It’s time for North American cities to kill the myth that marked pedestrian crossings are less safe than crossing at unmarked intersections and just get on with the work of making streets safe for pedestrians.
Last week, I attended my neighbourhood community association meeting to hear a presentation on greenway development. A well scrubbed and well intentioned young “Transportation Technologist” was showing slides of a nice new marked crossing that will connect a ‘greenway’ (basically, a preferred walking route) to a downtown park that is being redeveloped with new amenities. The crossing design itself was fine, including bright overhead lighting. All was good. The 20 or so folks from the neighbourhood were nodding their heads in approval.
Then came the kicker: this improvement in pedestrian infrastructure would be accompanied by the removal of a marked pedestrian crossing a block down from the new crossing. This, the Technologist explained, was because “motorists don’t respect crossings when there are more of them.” Motorists behave badly, in other words, so we will punish the pedestrians.
But don’t worry, people were told, because marked crosswalks just give pedestrians “a false sense of security” and (the old, oft-repeated myth), you’re statistically more at risk in a marked crossing than an unmarked crossing. All logic unravelled from there. I politely asked what the Technologist might suggest as design measures to improve pedestrian safety at the crossings – both marked crossings and all those unmarked but legal crossings at every intersection. He acknowledged that there were many ‘good ideas’ out there for better street design but basically avoided the question and moved on to tell other citizens why stop signs, speed bumps, lowered speed limits or other options to slow cars wouldn’t work. In other words, pedestrians use this residential street at their own risk.
I have heard so many traffic engineers tell gatherings that they really just want to “protect the pedestrian.” What’s clear, though, is that the traditional road design approaches they prefer are ones that basically keep pedestrians off streets. In fact, maybe we would all be safer just getting in a car every time we leave the house. I exaggerate but for about a century now people on foot have been treated like intruders on the streets that their taxes pay for. It’s time to intervene, to change the focus, to step forward for pedestrian rights.
A day after I sat through that public meeting, I was walking downtown to my regular volunteer gig. My route crossed the busy two-lane street that the Traffic Technologist had talked about the night before, about a block down from where the new crosswalk is being installed. Cars often use this street to get from the downtown-fringe residential area onto one of the downtown thoroughfares. It’s a wide right-of-way with nice treed boulevards separating the street from the sidewalk, so it gives drivers the impression of being a wide, clear artery – even though it’s no wider than other residential streets. The distance from sidewalk to sidewalk is about 21 metres (70 feet) – about 6 metres (20 feet) of boulevard on each side and 9 metres (30 feet) of paved roadway.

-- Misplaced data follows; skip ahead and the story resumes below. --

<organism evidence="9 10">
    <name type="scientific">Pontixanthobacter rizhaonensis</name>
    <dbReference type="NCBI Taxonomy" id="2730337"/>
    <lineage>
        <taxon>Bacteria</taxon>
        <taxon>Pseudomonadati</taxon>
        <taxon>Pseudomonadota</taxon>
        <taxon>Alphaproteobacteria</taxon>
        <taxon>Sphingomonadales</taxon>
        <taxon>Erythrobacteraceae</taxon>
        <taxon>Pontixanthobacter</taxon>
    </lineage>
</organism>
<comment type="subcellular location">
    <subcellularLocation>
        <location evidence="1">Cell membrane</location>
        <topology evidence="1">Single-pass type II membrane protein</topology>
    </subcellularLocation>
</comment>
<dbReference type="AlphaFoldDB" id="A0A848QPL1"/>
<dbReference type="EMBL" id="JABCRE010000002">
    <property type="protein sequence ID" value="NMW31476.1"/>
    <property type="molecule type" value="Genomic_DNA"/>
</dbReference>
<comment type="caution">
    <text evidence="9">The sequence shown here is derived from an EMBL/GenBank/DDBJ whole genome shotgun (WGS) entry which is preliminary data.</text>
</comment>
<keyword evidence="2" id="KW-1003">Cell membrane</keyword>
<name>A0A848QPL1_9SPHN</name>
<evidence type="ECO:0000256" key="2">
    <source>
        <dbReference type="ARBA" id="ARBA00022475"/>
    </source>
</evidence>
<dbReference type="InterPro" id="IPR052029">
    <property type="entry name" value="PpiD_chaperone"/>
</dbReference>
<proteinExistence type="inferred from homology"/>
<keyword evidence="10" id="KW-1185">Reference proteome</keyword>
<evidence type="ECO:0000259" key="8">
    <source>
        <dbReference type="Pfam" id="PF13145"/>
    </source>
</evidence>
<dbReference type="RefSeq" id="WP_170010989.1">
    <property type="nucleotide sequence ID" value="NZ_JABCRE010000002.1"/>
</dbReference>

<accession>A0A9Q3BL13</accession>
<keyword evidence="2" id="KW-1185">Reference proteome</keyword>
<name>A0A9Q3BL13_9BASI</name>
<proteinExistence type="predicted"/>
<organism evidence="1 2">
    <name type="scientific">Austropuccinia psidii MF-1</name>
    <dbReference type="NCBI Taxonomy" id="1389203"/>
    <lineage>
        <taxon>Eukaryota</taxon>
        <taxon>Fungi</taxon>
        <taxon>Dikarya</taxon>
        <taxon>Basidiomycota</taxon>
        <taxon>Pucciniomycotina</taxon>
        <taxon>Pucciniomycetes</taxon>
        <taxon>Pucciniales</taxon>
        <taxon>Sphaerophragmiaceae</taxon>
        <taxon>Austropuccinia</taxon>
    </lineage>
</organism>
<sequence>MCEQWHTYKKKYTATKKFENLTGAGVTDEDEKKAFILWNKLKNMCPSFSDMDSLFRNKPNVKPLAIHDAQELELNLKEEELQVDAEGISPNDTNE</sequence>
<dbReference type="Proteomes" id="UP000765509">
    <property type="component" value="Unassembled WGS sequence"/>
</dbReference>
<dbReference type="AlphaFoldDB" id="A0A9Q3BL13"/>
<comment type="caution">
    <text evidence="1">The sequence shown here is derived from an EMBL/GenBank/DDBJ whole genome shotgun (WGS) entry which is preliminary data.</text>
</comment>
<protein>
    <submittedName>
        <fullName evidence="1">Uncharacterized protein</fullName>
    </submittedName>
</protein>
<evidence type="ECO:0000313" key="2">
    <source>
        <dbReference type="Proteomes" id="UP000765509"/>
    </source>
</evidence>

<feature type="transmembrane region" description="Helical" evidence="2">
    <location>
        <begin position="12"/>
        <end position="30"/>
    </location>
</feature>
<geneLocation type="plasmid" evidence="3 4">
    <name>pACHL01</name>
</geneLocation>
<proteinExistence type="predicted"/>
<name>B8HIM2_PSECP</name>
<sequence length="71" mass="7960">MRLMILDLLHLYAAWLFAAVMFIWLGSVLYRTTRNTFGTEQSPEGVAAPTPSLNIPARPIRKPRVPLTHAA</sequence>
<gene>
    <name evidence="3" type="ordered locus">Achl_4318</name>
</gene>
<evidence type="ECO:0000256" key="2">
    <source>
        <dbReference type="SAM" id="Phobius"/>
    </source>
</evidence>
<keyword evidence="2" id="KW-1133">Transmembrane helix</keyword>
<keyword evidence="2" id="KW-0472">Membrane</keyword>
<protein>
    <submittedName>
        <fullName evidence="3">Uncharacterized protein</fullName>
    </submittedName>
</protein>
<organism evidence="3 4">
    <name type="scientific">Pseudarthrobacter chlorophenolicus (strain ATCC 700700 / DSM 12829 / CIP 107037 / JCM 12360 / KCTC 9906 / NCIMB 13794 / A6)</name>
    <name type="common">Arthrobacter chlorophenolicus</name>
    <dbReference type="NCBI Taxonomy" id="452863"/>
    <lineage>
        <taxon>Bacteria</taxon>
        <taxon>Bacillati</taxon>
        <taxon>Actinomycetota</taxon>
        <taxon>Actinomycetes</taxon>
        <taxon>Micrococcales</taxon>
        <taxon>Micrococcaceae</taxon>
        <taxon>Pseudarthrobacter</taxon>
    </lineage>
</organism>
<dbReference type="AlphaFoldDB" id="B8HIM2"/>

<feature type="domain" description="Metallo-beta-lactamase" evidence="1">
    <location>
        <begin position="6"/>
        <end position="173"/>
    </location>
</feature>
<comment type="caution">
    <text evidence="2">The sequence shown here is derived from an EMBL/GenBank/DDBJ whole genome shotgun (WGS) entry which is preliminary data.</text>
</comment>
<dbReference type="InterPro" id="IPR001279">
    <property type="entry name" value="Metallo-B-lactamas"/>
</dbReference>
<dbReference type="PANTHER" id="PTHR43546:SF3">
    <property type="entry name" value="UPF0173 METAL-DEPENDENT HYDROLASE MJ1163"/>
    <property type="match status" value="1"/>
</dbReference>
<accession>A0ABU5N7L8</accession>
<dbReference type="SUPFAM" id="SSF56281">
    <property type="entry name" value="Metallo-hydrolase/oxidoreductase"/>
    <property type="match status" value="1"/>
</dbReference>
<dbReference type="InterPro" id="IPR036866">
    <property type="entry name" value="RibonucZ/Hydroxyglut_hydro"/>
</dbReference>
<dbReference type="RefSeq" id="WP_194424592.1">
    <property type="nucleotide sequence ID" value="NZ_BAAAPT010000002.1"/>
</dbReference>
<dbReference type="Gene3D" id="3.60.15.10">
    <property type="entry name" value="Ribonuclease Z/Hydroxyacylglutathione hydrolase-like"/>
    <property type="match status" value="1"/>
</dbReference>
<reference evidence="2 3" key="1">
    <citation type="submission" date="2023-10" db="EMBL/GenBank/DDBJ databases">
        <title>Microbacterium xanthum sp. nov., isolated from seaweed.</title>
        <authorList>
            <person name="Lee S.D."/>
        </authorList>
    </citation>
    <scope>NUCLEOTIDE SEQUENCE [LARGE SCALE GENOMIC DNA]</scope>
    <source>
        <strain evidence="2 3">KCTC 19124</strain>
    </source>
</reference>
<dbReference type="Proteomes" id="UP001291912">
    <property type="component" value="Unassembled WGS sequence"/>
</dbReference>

What happened will sound familiar to drivers and pedestrians alike (because, after all, most of us drive some of the time and walk some of the time). I approached the edge of the curb. Remember, this is a 6 metre approach, so my intent to cross is very evident. A stream of cars was passing on the closest lane. I, of course, didn’t expect the first car to stop – it was nearly at the intersection by the time I was at the curb. So I attempted eye contact with car two. Then car three. You know how this works – drivers avoid eye contact and avoid slowing because if they slow that’s an implicit sign to pedestrians that a crossing will be considered.
The cars, of course, are in control. A few thousand pounds of metal have that advantage over flesh and bones.
There was a slightly larger gap between cars three and four in the stream, so I made my move. I stepped off the curb. The vehicle didn’t slow. I stuck my arm out in front of me, indicating the direction of my walk and my intention to cross and began a second stride. I wasn’t, you understand, being rash or putting my life in jeopardy. Much as I care about asserting my pedestrian rights, I am not about to become a martyr for the cause. The car could still have passed through the intersection without hitting me. But the driver knew what I was up to. He didn’t exactly stop, but slowed to a crawl and I crossed in front of him.
I hadn’t yet made it to the far curb when he continued into the intersection and rolled down his window.
“That’s not a crosswalk!” he hollered.
“It’s a legal crossing for pedestrians,” I yelled back. “Every intersection is a legal crossing.”He waved his hand at me in disgust,rolled up his window, and drove on.